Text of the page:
It was a mixed bag for home affordability in early 2024. See the income you need to buy a median-priced home in the top 50 metro areas for details.

It was a mixed bag for home affordability in early 2024. See the income you need to buy a median-priced home in the top 50 metro areas for details.

Crowdfunding creates new opportunities for homebuyers

You've set your wedding date. Now it's time to create your gift registry. But what if you already have a toaster, plenty of serving spoons and all the bath towels you'll ever need?

Maybe you should request a more substantial gift from your wedding invitees: a down payment for a new home. Silverware sets and blenders are nice, but down payment dollars are a gift that comes with a far bigger impact.

CrowdfundingThink this is crass? Don't. More first-time homebuyers are turning to crowdfunding to help them scrape together the money they need for a down payment for their first homes. Websites such as FeathertheNest.com, DownPaymentDreams.com and HatchMyHouse.com have popped up to help marrying couples collect these funds.

"My future wife and I were living in a one-bedroom apartment in San Francisco when we started thinking about our wedding registry. We already had so many household items. We didn't need any more stuff," says Rieve MacEwen, co-founder and CEO of Hatch My House in San Francisco. "What if we created a registry that helped us save money for a down payment for a house instead?"

MacEwen, along with his wife, Erin-Marie, founded Hatch My House about five years ago. Rieve MacEwen says that in about five years, Hatch My House has helped couples collect more than $2 million for down payments. The most successful couple to date used the site to raise about $10,000 for a down payment, he says.

Not everyone approves, so provide options

This might be a new trend, but it shouldn't be a surprising one. The down payment is often the biggest hurdle that couples face when trying to buy their first home.

"People have been putting off owning a home and getting married until later in life for a variety of reasons," says Lindsay Oparowski, CEO of Miami-based Feather the Nest. "That is making a traditional registry for linens and pots and pans not functional for a lot of people who have all that stuff already."

There will be some guests, of course, who aren't enamored with the idea of donating down payment dollars. Teresa Krebs, president of DownPaymentDreams in Wilmington, North Carolina, says that this is OK. She advises her customers to set up both a traditional gift registry and their down payment registry to provide options.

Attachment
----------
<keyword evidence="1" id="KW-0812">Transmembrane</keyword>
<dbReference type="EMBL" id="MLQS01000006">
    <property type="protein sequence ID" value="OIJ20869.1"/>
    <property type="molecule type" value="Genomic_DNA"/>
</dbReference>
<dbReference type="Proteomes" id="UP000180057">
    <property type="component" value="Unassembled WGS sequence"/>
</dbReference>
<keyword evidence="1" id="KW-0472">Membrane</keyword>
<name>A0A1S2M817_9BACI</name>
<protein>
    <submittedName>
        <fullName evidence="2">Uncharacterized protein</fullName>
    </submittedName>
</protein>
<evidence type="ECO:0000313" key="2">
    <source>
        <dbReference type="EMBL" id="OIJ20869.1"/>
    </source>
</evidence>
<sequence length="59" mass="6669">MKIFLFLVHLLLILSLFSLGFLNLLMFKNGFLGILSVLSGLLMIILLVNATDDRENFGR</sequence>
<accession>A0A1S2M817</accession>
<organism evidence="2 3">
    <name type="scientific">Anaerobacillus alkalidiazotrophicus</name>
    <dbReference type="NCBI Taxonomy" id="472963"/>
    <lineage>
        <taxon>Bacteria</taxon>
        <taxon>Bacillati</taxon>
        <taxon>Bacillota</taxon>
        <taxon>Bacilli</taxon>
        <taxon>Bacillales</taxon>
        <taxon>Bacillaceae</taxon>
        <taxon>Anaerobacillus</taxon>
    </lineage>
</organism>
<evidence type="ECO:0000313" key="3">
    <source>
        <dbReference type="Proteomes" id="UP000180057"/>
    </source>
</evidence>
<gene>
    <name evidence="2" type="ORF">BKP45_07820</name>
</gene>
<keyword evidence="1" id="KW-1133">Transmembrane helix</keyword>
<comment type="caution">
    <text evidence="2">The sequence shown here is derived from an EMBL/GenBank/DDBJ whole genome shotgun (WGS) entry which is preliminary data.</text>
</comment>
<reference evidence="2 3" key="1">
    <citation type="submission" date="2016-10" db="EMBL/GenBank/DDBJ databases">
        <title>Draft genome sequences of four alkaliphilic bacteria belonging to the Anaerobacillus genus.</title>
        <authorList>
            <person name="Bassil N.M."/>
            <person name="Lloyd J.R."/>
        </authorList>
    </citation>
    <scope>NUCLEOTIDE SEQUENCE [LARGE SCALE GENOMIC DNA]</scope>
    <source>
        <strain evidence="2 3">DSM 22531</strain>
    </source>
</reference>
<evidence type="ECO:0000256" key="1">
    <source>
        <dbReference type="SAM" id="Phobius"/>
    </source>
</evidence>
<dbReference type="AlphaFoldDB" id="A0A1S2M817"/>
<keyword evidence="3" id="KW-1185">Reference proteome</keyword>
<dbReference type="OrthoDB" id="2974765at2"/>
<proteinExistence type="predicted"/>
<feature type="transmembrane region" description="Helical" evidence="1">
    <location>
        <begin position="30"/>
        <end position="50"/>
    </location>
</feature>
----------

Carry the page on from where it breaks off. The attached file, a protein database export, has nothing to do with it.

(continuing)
"This isn't something that appeals to everyone," Krebs says. "Some people would rather go out shopping and bring a more traditional gift to the wedding. Others are perfectly happy to contribute to a down payment fund."

How to receive down payment gifts

There are specific rules couples need to follow when receiving monetary gifts.

First, mortgage lenders require that all gift funds be just that, a gift, meaning recipients aren't expected to pay back the money they receive.

Down payment gifts

There's a reason why mortgage lenders need proof that this money is a gift. If a down payment gift is really a loan that couples have to pay back, it should be counted as debt. Couples who have too much debt will either struggle to qualify for a mortgage loan or qualify for a smaller one with a more affordable monthly payment.

Lenders also need to see a paper trail that documents gift funds. Couples who receive down payment gifts for their weddings need to provide their lenders with receipts or other documents showing from where the dollars came.

Krebs says that sites such as hers have both of these requirements covered. All of the couples who register at DownPaymentDreams.com agree that all of their down payment gift dollars are funneled first into a PayPal account. The couples then receive an email receipt from PayPal for each contribution. Krebs tells her customers to keep these receipts.

And because the couples are receiving these donations as wedding gifts, it's easy for them to prove to lenders that they don't have to repay the funds.

"Lenders get more nervous when they see the big lump-sum donations coming in at one time," says Krebs, who is also a real estate agent. "These are typically smaller donations. It's not like when you receive $10,000 from one person. I've talked to a lot of lenders about this to make sure that it wouldn't be a problem for our couples. Every one told me that as long as the couples have documents showing where the money came from, it's not an issue."

(Image: Dean Mitchell/iStock)

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